I personally prefer to sonic signature of solid core OCC copper.
Certain patented cable designs favour stranded cables ( eg CARDAS)
Both the Clear and Cross lines feature Golden Ratio scaled, ultra-pure copper multi-stranded Litz conductors, carefully chosen dielectric materials, and innovative manufacturing techniques.Cardas litz conductors use ultra-pure copper, in a Golden Ratio scaled, multi-stranded arrangement. Each individual strand is coated in an insulating enamel.
Litz wire is a particular type of multistrand wire or cable used in electronics. The wire is designed to reduce the skin effect and proximity effect losses in conductors used at frequencies up to about 1 MHz. It consists of many thin wire strands, individually insulated and twisted or woven together, following one of several carefully prescribed patterns
Yeah, there is. I’ve compared many types over the years and solid core is cleaner, less confused when music is busy, and yields blacker internote spaces..
@blue_collar_audio_guy OFC copper interconnects in varying solid or stranded designs (imo) tend to have a slightly more raspy sound and less smooth sound compared to true Ohno OCC or Pure Cardas Copper in my system. I've re-tested it countless times over decades with various brands. It was the one small thing I could change in my old SS systems.
On the flip side, some brands with OCC crystal copper can smooth out the sound greatly with no grain which can also present this odd sense of a loss of texture and some tone loss compared to some higher end OFC or other pure copper stranded cables. Striking that midpoint is key and there are tradeoffs in both spectrums, imo. Start with lower cost demo/loaner cables if you can, might get lucky and find a good one!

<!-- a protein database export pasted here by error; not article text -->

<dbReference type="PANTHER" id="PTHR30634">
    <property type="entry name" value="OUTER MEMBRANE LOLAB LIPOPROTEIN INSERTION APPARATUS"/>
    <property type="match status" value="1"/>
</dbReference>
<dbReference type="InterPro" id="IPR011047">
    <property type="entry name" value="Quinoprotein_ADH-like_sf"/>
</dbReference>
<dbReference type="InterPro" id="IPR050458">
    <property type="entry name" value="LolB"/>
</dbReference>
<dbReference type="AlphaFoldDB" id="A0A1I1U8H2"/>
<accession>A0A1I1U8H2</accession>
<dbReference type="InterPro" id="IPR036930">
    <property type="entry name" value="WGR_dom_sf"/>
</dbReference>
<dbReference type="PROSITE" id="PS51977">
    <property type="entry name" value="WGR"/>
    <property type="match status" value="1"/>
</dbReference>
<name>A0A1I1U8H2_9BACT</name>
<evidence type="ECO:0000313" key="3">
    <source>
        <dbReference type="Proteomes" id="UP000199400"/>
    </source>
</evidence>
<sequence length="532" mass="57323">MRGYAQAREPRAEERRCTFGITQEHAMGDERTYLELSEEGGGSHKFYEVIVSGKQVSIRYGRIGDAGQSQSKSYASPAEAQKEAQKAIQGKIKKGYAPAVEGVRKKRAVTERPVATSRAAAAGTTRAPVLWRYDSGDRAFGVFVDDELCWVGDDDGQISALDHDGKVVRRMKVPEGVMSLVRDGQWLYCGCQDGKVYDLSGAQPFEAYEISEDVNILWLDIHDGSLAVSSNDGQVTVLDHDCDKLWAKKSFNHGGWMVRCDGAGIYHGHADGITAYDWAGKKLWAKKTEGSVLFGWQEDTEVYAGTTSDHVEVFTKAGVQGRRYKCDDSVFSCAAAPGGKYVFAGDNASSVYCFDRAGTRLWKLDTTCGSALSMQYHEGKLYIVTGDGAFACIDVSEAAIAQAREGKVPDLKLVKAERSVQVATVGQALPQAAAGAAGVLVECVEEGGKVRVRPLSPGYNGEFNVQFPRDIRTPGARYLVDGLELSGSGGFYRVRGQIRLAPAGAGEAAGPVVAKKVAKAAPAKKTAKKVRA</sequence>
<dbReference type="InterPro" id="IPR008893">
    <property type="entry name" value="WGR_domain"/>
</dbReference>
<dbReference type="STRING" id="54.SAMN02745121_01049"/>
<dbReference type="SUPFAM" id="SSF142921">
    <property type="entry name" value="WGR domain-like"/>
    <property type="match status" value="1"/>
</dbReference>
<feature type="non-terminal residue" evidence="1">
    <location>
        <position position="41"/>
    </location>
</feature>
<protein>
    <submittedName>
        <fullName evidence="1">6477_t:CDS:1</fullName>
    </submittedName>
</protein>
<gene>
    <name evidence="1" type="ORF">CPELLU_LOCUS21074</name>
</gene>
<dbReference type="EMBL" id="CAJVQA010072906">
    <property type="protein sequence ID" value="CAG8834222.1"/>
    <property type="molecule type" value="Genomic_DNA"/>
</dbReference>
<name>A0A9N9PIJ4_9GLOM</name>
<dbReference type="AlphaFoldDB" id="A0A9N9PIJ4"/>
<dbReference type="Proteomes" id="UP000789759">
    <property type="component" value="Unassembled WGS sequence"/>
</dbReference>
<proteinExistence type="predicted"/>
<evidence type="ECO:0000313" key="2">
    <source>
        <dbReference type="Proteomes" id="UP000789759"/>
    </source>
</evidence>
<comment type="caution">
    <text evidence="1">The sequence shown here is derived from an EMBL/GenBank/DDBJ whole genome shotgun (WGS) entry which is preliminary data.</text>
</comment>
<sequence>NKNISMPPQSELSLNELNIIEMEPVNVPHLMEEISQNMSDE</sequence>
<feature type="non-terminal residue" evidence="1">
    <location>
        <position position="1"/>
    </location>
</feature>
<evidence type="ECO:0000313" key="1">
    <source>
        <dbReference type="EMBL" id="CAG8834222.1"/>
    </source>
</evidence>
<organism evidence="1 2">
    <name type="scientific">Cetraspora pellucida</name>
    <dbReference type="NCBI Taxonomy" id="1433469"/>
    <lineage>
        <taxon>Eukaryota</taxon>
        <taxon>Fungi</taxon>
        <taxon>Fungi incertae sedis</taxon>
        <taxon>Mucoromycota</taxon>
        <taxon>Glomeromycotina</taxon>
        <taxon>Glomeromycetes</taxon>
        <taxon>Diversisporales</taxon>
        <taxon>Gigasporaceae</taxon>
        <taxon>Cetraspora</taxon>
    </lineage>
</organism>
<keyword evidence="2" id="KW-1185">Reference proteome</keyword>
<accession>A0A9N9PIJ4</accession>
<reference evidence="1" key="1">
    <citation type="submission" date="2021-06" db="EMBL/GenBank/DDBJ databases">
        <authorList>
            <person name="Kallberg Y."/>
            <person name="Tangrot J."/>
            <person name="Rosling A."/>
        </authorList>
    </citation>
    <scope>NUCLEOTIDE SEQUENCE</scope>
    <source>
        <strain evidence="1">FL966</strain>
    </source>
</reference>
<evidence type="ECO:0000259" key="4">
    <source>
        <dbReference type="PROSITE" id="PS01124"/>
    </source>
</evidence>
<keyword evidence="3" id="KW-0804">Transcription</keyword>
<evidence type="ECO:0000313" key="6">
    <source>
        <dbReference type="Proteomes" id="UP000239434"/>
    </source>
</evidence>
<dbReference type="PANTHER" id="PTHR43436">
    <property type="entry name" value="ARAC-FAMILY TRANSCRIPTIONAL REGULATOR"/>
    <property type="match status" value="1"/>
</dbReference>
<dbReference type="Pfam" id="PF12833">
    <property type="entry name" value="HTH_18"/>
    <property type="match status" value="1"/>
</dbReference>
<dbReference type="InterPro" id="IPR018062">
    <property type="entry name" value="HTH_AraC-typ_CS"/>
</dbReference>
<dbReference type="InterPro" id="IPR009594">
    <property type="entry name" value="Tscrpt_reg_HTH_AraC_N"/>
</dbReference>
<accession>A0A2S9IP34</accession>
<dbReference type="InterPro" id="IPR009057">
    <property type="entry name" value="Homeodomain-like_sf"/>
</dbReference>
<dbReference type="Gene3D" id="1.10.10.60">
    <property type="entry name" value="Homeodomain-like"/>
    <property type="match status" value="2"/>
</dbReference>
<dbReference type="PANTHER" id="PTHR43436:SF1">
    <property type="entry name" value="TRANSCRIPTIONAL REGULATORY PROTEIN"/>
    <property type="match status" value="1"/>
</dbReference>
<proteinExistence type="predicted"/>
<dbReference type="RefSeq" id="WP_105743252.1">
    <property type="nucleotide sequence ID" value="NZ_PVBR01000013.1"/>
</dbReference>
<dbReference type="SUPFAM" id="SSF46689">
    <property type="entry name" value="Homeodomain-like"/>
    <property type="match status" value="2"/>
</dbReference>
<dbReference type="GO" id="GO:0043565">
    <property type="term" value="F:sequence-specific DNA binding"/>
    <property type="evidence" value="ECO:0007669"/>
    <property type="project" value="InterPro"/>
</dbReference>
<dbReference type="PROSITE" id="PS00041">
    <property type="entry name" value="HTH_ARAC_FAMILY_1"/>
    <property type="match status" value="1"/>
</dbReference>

To combat this, some designers will intermix a single silver strand or plated silver over copper, and the results varies yet again with different pros/cons. One of the reasons I went back to Cardas pure copper multi-stranded designs and have never looked back.
Results do seem to vary from one designer/manufacturer to the next. For those who cannot hear a difference in their particular systems, or non-belivers, well they get to save real $$$ and good for them - YMMY. 👍
Why is my feeling that cable geometry, quality and treatment of wire, insulation and sheath materials matter the most. Also i would prefer to use solid core in a tubed system with horns and stranded on everything else. OCC, CCC, DUCC wires are definitely better sounding than OFC, but still cable construction remains important. Also depends on the connecting component.
Stranded cables are actually made up of tiny solid core wires. Morrow audio stuff (which works fine) illustrate that point sort of, although they claim to be "small coated wires" bundled together...their top of the line "anniversary" speakers cables have 2,304 small wires...now that's some solid core!
I find stranded cables smear the time domain and never provide the attack of a single solid core wire. This applies to both interconnects amd speaker wire.
OCC silver has proved the most lifelike and detailed for interconnects. I tried different wires with same plugs as I make my own cables. My speaker cables are solid core soft silver (bendable and better sound) 4n pure.
Sound stage is holographic, detailed, phase coherent and wonderfully natural and tight.. Never had anything close with even two strands of wire doing the same job.
How good is your hearing?
OK. So talking speaker cables. I'm not aware of anyone using solid core cables for speaker cables. Speaker cables should be at least 12 awg and preferably 10 awg. That would be very stiff.
Speaker cables can be made by weaving individual strands of solid core ofc copper into a round braid. 12 strands of 22 gauge is 11awg equivalent so weave 24 strands (half for positive and half for ground) would make a good cable. I use a very similar speaker cable but each of the woven strands is also stranded. I am very happy with their performance.
I do use ofc solid braided interconnects.
Audioquest type 4 & 5 is solid core. Both carry two solid red and black cores for bi-wiring. Audioquest states Type 5 is 15 AWG in total.